What do you think about the good results of Vox over the past elections?

Gonzalo: They are a good sign of how pissed people are about the lack of action by some political parties.

Some of them?

Gonzalo: Yeah, mainly the left-wing ones, always trying to please the nationalism of some regions. They have stopped the right parties from doing what they considered necessary.

Do you think it will spread through the country?

Gonzalo: I think it will, but they will remain a small party which will help the bigger right-wing parties to get their measures going and rule in some places in coalition with other parties.

The answer to the rise of Vox

But there are different voices among the Andalusian youth. In the days following the elections, when the main parties were still shocked by the unexpected success of Vox, young associations and groups of people in Andalusia took the lead in reacting to Vox almost spontaneously.

Protesters in Seville near “Las Setas”, a known monument of the city. (Photo: Private)

The morning after the election, several protests were summoned in the main cities, composed mostly of the youth of the regions, which were heavily against Vox’s anti-LGBTI politics. Also their position against the current Gender Law, which Vox blames to protect the women over the rights of men. These early manifestation of disapproval took place in the cities of Seville, Granada and Malaga. The following day, people were shouting “Andalusia is not a place for fascism!” or “Vox listen, Andalusia is up to fight!” across the whole region. During  these protests, hundreds of young people gathered, in some cities even thousands of them. However, in Huelva and Almeria, not more than four hundred people joined the protests.

What do those who stood against the rise of Vox think?

Here we have an interview with two university students, who have participated in the protests of Seville and Huelva. The first one is Alicia Muñoz, who is 21 years old. A student of Journalism and took part in the protests in Huelva. Then there is Rodrigo Terroso, who is 18 years old. A student of Philosophy and was at a demonstration in Almeria.

Why did you decide to go to the protest?

Alicia: Because many of Vox’s political objectives are against everything what I believe in.

Any examples?

Alicia: Their changes of the Gender Laws, their views on LGBTI are just anachronistic; they belong to

the politics of the past century.

Do you feel disappointed?

Alicia: Totally, I thought better of us. At least for not voting those who defend measures that would only bring pain to the society.

Why did you decide to go to the protest?

Rodrigo: Because I am deeply against any political party that defends the prosperity of some over the misery of others. Their immigration point of view will basically mean the death of hundreds, just so we only have to deal with the problem of finding a place for those people in our society. It is deeply selfish.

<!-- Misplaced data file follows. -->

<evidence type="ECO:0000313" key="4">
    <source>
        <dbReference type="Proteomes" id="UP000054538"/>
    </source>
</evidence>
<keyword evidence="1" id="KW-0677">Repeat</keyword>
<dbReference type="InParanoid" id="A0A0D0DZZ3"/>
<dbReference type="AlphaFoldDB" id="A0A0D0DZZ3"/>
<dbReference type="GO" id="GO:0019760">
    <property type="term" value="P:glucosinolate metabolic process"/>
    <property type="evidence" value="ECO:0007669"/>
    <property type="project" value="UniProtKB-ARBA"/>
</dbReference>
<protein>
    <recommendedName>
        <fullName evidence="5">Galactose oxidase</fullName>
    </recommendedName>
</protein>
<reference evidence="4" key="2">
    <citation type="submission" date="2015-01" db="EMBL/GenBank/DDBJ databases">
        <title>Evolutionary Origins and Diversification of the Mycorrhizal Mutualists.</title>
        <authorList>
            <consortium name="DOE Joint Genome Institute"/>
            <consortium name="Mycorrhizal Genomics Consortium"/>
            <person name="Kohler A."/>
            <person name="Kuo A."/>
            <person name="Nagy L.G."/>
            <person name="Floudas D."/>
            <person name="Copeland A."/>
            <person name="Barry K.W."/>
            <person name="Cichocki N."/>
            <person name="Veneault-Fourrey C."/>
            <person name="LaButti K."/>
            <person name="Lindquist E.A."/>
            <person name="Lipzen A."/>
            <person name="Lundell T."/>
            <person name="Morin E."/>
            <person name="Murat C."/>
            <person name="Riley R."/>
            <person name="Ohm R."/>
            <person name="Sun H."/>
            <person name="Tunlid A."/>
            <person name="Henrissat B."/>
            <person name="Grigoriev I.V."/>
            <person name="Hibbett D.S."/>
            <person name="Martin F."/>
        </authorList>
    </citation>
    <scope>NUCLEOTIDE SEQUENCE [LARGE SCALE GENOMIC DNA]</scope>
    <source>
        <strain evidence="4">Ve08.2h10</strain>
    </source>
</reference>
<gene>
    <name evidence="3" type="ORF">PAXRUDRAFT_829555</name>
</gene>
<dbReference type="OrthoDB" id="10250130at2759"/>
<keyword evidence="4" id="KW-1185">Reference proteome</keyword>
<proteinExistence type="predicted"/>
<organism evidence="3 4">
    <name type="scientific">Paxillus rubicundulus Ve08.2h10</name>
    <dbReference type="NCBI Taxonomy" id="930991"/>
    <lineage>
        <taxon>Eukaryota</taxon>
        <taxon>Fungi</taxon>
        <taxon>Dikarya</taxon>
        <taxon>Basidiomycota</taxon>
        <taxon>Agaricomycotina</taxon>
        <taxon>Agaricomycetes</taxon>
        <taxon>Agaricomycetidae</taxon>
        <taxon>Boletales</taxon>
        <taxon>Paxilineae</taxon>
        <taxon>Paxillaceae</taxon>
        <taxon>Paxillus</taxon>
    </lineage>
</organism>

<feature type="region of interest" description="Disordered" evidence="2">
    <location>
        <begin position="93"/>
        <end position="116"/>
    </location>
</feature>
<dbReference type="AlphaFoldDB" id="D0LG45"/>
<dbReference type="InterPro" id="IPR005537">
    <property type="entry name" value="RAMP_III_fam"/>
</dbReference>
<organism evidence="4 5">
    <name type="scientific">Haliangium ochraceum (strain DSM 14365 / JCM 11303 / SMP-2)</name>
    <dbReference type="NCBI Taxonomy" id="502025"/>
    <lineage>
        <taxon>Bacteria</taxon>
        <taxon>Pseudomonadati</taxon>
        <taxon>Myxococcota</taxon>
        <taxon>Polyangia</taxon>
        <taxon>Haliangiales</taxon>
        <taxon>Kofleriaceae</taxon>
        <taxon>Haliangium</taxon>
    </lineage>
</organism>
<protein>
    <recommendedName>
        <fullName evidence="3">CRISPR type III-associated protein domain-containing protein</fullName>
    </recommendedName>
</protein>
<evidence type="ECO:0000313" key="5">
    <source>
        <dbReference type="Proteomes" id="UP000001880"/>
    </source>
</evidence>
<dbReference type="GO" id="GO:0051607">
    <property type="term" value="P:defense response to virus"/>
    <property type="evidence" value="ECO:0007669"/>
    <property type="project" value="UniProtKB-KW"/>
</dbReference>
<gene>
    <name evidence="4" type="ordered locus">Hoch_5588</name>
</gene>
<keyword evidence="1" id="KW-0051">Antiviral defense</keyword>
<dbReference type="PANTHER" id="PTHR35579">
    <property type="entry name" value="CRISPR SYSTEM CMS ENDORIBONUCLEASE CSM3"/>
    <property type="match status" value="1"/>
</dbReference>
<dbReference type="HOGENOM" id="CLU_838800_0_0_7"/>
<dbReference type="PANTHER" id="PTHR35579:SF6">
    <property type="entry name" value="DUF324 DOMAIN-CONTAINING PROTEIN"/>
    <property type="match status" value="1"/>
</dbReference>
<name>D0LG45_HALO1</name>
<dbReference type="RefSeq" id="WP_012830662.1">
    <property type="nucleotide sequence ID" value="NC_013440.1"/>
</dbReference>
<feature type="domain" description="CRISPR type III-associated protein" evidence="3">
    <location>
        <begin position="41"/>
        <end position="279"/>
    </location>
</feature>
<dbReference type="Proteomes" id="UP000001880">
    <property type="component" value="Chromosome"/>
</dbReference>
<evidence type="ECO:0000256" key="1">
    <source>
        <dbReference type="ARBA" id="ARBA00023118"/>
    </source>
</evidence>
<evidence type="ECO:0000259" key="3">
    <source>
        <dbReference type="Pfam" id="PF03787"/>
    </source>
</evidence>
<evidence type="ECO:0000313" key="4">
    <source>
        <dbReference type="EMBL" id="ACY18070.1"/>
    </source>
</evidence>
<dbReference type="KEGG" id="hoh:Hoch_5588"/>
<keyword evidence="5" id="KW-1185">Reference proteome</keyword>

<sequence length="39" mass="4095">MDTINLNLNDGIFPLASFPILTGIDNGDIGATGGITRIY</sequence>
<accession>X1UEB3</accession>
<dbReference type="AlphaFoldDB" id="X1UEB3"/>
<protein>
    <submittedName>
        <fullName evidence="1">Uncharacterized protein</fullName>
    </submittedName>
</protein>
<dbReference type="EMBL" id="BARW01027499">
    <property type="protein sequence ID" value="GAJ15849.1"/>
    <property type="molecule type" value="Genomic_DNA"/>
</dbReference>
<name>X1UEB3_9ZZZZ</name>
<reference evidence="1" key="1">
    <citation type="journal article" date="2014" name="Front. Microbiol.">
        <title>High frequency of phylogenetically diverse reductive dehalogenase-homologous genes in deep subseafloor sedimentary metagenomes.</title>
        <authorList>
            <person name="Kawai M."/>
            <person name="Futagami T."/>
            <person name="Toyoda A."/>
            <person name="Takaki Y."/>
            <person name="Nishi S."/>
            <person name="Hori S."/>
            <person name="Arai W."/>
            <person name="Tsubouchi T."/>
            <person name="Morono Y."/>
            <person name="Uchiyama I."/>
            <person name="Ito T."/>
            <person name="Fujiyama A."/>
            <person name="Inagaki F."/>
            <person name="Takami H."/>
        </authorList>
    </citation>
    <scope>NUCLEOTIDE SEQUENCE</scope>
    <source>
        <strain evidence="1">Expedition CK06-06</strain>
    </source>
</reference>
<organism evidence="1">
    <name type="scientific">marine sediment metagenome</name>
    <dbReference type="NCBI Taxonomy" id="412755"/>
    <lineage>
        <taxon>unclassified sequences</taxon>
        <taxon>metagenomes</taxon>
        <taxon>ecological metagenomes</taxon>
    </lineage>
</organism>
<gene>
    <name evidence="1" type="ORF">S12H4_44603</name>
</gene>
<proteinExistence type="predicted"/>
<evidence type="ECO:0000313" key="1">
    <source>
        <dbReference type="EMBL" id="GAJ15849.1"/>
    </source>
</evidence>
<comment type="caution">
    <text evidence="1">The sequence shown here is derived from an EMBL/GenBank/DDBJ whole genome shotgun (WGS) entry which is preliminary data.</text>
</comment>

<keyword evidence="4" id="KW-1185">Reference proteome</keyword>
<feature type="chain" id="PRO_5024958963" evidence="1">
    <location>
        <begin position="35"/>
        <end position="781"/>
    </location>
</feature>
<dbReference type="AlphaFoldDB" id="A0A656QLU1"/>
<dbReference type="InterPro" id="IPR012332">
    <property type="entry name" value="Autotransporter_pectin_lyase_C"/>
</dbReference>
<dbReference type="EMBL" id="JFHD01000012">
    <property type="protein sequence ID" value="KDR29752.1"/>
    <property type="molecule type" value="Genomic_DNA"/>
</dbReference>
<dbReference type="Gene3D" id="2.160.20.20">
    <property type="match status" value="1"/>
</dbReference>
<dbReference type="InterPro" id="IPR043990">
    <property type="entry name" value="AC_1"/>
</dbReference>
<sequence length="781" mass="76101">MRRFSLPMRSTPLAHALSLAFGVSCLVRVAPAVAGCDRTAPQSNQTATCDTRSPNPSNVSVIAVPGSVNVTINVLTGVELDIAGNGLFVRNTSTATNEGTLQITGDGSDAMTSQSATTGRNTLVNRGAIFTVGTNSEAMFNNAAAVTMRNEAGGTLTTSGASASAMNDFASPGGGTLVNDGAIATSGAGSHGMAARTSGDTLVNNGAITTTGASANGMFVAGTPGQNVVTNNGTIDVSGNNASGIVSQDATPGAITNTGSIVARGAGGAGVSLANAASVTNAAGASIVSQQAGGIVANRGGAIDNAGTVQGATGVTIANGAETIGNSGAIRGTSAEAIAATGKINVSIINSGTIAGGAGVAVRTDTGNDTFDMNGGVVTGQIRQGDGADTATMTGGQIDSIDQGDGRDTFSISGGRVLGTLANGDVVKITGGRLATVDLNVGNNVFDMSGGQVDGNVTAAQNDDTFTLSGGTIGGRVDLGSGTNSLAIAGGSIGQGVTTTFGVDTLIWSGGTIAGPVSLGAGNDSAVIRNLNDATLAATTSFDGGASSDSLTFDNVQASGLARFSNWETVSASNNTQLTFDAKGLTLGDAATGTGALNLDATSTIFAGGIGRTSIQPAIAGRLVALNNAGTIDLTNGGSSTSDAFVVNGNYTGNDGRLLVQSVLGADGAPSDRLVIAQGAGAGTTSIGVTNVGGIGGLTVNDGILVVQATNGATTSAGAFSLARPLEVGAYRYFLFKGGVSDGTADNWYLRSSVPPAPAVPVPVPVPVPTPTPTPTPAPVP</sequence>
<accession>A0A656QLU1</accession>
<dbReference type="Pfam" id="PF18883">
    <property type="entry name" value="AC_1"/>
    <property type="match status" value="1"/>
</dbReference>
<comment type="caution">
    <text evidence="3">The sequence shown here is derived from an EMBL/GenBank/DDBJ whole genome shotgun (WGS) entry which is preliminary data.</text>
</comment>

The protest in Huelva was quite small; do you think it was because of apathy?

Rodrigo: No, no at all. In Huelva many of us were in a period of exams, many couldn’t go because they had to attend or prepare for them. But I am sure they were with us.

Your answer implies that the main part of the manifestation was university students. What do you think is the cause of that?

Rodrigo: The young people are the main defenders of these modem ways of doing politics. Our fathers have seen governments quite close to the ideology of Vox, democratic and non-democratic. In their minds it is just another option of many but for us it is unacceptable. We have the urge to stop what goes against everything we believe in.

What awaits us?

As these examples have shown, the youth is divided between those who see Vox as their best option. To let the economy recover and maintain the unity of Spain. And those others who consider them as a danger for the LGTBI and Gender Rights. A xenophobic party, which uses unemployment as a pretext to fight against refugees.

Many see the unexpected victory of Vox, as the first step of an unstoppable rise. With the General Elections on 28th of April, we may get an answer soon. The worries of the people that helped Vox in its rise and the critics that stopped it from going further remain. They are pretty much the same in the rest of the country. The main concern for those who oppose the new party and the principal hope of its supporters is that if Vox has such a good result even in a traditionally left-wing region like Andalusia, its success could be even higher in regions where the right-wing parties have always been strong, like Ceuta, Melilla, La Rioja or Castilla and León.

A piece of something greater

But Andalusia and Spain are not a sole case. The first estimations about the European elections talk about how the main parties that have had guided the European Union, the Progressive Alliance of Socialists and Democrats and the European People’s Party, the moderate right and left parties, will not sum up more than half of representatives. Part of its losses will be gains of the Movement for a Europe of Nations and Freedom, which for example could rise from one Spanish representative to twelve. The more far right-winged parties are growing not only in Spain but through all Europe. The elections of the coming months will be of great importance for the success of these parties.

Either way what we can say one thing for sure. If it fails or it succeeds, the young vote will have a main role in it. We will have a main role in its rise to the power or in its fall of it.